In twin-gliding, the layers slide relative to adjacent layers, as illustrated below.
This provides a symmetrically altered shape with respect to the lower, undisplaced part.
In recrystallization, rocks under conditions of differential pressure may recrystallize, shortening them in one direction, while lengthening them in another direction.
Variables in Plastic Deformation of Rocks
Several factors contribute to the deformation we see in folded strata. These factors are confining pressure, temperature, time, and solutions. Pressure and temperature are simple and need no explanation. Laboratory experiments of different rock samples under pressure show that you can bend limestone up to 15 percent, and sandstones and shales, up to 25 percent, before they fracture (see illustration at right).
Obviously, rocks are folded much more than 25 percent in the real world. That is where time, temperature, and solution come into play. In the laboratory experiments, only pressure was measured, and that was done over a brief period of time. In the field, obviously we have millions of years to work with, not just hours. With the burial of rock layers within the earth, the temperature is also higher, a result of the layer receiving heat from the earth, which insulates it, and heat built up due to the increased pressure. The slow, continuous deformation with the passage of time is known as creep. Creep can be measured on a creep curve (illustration at right).
You can see that the more time increases, the greater the folding of the rock without rupturing. In addition to time, solution can also play a part in aiding deformation. Rocks by their very nature are porous. There may be chemicals present in the pore spaces that are capable of reacting with the minerals in the rock. This is especially true of metamorphic rocks. Creep experiments have been conducted on rocks to demonstrate the effectiveness of a solution in deforming the rocks.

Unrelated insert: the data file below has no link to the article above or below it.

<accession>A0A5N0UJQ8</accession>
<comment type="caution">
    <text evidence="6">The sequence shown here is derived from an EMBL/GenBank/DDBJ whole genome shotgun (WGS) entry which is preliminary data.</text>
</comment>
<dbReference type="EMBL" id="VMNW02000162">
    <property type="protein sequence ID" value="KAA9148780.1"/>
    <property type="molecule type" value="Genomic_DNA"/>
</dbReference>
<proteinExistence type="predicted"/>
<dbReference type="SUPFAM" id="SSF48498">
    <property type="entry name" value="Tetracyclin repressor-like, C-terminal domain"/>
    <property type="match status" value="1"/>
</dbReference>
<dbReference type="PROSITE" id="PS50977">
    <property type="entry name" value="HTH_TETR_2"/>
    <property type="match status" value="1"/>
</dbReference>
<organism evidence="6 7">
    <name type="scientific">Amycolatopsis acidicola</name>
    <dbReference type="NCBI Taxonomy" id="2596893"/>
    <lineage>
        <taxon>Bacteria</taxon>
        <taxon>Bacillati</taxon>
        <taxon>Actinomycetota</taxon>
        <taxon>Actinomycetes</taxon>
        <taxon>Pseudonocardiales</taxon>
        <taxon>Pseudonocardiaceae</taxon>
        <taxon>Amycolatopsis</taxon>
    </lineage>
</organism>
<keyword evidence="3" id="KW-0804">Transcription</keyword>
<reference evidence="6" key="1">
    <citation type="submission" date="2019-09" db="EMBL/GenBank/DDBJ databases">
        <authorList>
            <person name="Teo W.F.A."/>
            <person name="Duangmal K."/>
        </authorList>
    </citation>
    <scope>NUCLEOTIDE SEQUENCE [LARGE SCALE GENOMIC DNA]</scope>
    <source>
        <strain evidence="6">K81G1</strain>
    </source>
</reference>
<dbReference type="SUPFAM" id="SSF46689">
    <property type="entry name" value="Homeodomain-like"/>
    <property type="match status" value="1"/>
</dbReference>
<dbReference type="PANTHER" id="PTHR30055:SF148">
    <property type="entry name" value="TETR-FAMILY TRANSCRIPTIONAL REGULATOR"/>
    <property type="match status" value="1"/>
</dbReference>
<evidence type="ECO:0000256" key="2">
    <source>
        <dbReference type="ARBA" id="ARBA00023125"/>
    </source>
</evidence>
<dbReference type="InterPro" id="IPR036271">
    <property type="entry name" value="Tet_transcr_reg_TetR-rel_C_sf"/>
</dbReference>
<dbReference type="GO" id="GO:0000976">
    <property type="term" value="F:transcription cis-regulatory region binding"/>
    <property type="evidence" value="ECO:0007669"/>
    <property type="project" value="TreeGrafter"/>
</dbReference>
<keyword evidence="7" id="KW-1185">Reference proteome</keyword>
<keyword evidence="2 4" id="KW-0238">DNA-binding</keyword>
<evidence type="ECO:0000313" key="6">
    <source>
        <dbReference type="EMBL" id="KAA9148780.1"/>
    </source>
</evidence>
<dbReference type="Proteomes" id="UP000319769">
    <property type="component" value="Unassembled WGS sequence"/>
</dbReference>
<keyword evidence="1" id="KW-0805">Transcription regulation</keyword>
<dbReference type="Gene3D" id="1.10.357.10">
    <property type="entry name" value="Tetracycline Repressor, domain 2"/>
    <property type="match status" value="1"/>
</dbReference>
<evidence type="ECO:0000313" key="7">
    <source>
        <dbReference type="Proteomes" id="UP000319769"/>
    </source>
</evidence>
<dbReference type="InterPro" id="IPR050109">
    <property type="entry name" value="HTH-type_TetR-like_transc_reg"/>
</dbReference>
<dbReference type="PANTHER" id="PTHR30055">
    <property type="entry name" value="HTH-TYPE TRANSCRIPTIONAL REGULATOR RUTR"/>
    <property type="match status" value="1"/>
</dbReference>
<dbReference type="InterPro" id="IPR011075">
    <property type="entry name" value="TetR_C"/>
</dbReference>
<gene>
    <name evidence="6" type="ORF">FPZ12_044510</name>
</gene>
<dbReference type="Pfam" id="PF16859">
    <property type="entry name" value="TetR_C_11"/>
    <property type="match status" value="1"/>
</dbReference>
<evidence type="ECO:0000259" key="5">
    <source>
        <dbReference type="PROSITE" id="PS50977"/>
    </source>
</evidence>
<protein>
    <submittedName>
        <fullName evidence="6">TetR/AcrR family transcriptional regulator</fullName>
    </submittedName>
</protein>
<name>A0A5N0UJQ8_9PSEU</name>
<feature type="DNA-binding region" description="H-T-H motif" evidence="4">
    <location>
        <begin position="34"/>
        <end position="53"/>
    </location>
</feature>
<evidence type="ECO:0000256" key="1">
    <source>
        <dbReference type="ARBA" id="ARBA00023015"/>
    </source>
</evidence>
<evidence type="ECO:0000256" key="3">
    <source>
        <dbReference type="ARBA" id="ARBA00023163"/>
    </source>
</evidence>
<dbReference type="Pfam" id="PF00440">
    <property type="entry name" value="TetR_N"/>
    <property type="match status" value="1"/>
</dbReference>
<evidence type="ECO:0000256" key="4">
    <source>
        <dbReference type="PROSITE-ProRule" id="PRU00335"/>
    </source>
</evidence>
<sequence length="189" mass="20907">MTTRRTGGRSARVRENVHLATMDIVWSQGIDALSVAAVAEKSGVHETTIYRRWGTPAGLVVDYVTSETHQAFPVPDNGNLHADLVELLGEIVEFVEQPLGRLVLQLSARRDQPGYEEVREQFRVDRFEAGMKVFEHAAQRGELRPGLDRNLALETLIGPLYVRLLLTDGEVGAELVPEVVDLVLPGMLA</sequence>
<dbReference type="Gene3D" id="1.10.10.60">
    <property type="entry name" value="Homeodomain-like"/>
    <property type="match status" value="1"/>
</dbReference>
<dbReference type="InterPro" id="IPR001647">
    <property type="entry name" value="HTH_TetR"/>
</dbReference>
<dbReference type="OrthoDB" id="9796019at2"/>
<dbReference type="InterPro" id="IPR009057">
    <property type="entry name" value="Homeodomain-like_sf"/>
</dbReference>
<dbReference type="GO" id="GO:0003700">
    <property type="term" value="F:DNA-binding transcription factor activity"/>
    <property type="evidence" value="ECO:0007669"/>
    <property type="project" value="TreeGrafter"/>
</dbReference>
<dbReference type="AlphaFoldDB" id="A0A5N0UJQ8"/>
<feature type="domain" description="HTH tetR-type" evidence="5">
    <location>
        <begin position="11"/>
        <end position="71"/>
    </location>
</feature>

Young Earth Article
Look at the claims made in the article linked above called Warped Earth. Of rock layers, the creation science author says of the instructors "They could not suggest any gradual process that could deform rocks into tight folds under normal temperature conditions without fracturing them." Taken by itself, this is a true statement. However, you have seen above that temperature is not the only variable. We also have pressure, time, and solution. The author gives no mention of these in this statement.
Please note the author also mentions "normal temperature." What is "normal temperature?" I assume its tied to climate, i.e. what we are used to experiencing on the surface of earth. When rocks are buried, they are subjected to higher temperatures which aids deformation. It's as if the author asked the instructor "Can rocks fold like this at 80 degrees Fahrenheit"? The obvious answer is no...the instructor could not answer otherwise...they have left the instructor no choice but to answer in such a way as to support young earth creationism.
It is obvious that the author is not telling the whole truth about plastic deformation. Apparently the only way to reach a young earth conclusion is to withhold some of the facts.
Given time, pressure, temperature, and solution, laboratory results have demonstrated the plastic deformation capabilities of rocks, confirming the theories of rock folding which we see exhibited in the rock record. Contrary to young earth theorists claims, it is absolutely possible to fold rocks over long periods of time without the rocks exhibiting any signs of fractures. Once you study the science behind the rocks, you can see right through the empty claims by the young earth authors.
First Illustration (Figure 8.9) from Earth Science, 2nd edition, by Tarbuck and Lutgens
All other illustrations from Structural Geology, 3rd edition, by Billings